by Mitch Kokai
Senior Political Analyst, John Locke Foundation
The last week was a rough one for the fact-check industry, not simply because they demonstrably screwed up a series of very public decisions, but because those decisions exposed them for what they’ve always been: tools for censoring conservatives.
Twitter followed Facebook into the corporate grey zone Wednesday, not even waiting for an “official” fact-check before banning links to — and accounts associated with — a New York Post story that appears to show Biden family corruption. By evening, Twitter had suspended the Trump campaign’s account as well as the White House press secretary’s personal account. By the following morning, they’d censored the House Judiciary Committee.
Why? The excuses kept changing but eventually settled on blaming the Russians — an excuse the director of national intelligence shot down early Monday morning.
The Poynter Institute, a non-profit organization in Florida that’s basically the arbiter of who’s allowed to be a fact-checker, was somewhere between mystified and furious at the tech giants’ tactics. “The decision to reduce or prevent the distribution of the New York Post’s article based on some mysterious, non-transparent criteria and an unknown methodology is a serious mistake,” Cristina Tardáguila, the second-in-command of the International Fact-Checking Network, wrote.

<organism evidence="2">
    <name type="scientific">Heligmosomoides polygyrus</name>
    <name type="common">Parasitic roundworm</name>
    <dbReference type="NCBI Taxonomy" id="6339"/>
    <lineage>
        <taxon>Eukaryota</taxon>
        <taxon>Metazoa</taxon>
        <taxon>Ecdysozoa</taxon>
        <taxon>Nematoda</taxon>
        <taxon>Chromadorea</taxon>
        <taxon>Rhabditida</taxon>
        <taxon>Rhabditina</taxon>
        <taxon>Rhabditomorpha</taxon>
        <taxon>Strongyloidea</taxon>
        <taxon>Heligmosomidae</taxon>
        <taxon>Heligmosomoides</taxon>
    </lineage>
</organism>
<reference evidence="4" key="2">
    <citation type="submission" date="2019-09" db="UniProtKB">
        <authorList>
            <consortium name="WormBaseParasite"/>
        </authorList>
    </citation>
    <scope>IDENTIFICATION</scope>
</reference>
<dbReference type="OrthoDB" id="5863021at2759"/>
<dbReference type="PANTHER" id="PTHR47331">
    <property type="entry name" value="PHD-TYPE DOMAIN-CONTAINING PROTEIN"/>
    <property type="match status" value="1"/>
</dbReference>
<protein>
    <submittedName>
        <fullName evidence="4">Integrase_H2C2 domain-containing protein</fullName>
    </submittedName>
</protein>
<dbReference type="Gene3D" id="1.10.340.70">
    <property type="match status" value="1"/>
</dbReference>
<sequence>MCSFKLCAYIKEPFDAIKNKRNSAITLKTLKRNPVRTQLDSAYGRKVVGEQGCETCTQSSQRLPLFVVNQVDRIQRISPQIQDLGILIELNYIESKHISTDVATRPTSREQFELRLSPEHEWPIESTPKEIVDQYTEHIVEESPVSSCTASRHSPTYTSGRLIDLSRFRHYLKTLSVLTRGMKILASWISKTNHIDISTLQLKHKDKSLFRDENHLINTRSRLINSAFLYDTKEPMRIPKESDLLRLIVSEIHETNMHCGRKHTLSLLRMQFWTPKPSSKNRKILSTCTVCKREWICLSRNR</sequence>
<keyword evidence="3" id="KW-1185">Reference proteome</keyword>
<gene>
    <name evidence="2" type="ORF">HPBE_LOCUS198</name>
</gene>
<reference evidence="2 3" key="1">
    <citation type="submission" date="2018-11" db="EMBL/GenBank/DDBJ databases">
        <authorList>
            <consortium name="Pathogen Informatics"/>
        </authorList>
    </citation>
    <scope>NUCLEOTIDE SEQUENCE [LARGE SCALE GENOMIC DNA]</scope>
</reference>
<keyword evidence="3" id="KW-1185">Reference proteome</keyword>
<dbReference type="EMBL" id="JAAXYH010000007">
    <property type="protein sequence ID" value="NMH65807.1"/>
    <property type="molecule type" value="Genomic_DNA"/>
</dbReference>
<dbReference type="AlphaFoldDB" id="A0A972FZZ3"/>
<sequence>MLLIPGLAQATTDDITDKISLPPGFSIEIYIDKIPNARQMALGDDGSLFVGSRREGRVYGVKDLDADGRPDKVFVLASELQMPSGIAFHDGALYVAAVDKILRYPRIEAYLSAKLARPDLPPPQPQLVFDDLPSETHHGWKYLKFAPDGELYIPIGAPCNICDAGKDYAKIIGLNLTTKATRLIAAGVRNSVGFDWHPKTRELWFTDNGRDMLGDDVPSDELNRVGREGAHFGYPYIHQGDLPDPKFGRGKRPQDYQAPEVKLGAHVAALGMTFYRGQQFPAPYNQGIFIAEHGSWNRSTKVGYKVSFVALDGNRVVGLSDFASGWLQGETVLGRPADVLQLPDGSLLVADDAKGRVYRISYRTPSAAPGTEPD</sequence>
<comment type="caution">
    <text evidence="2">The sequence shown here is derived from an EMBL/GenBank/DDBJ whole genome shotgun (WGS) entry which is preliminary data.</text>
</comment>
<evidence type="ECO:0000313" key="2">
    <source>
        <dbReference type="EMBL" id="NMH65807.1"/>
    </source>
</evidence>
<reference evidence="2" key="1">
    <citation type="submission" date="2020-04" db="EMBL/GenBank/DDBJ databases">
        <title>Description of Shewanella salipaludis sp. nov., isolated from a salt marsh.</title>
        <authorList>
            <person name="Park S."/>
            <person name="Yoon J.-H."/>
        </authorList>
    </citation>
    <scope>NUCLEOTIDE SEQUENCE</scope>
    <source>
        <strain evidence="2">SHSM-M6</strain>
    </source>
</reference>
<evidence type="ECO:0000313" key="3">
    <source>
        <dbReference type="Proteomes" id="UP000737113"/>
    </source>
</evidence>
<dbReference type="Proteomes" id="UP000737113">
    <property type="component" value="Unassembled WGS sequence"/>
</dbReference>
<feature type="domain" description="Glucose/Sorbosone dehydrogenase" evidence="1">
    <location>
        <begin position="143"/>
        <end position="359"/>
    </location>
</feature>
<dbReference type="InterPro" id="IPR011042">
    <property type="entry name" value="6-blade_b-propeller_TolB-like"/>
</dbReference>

“Who are these partners they speak of?” the top editor of Poynter’s PolitiFact demanded to know.
Twitter might not, but Facebook does have a fact-check partnership with Poynter’s International Fact-Checking Network. The company partnered with the network to avoid just this kind of situation, but on Wednesday morning professional-Democrat-turned-Facebook-communicator Andy Stone publicly decreed they’d get the results they wanted more quickly if they did the fact-check themselves.
So Poynter’s complaints, while still right on their face, are really just complaints about having been cut out of the process, threatening their perch as corporate-designated arbiters of truth. Corporate America cutting the fact-checkers out, however, doesn’t make all that much difference to you and me.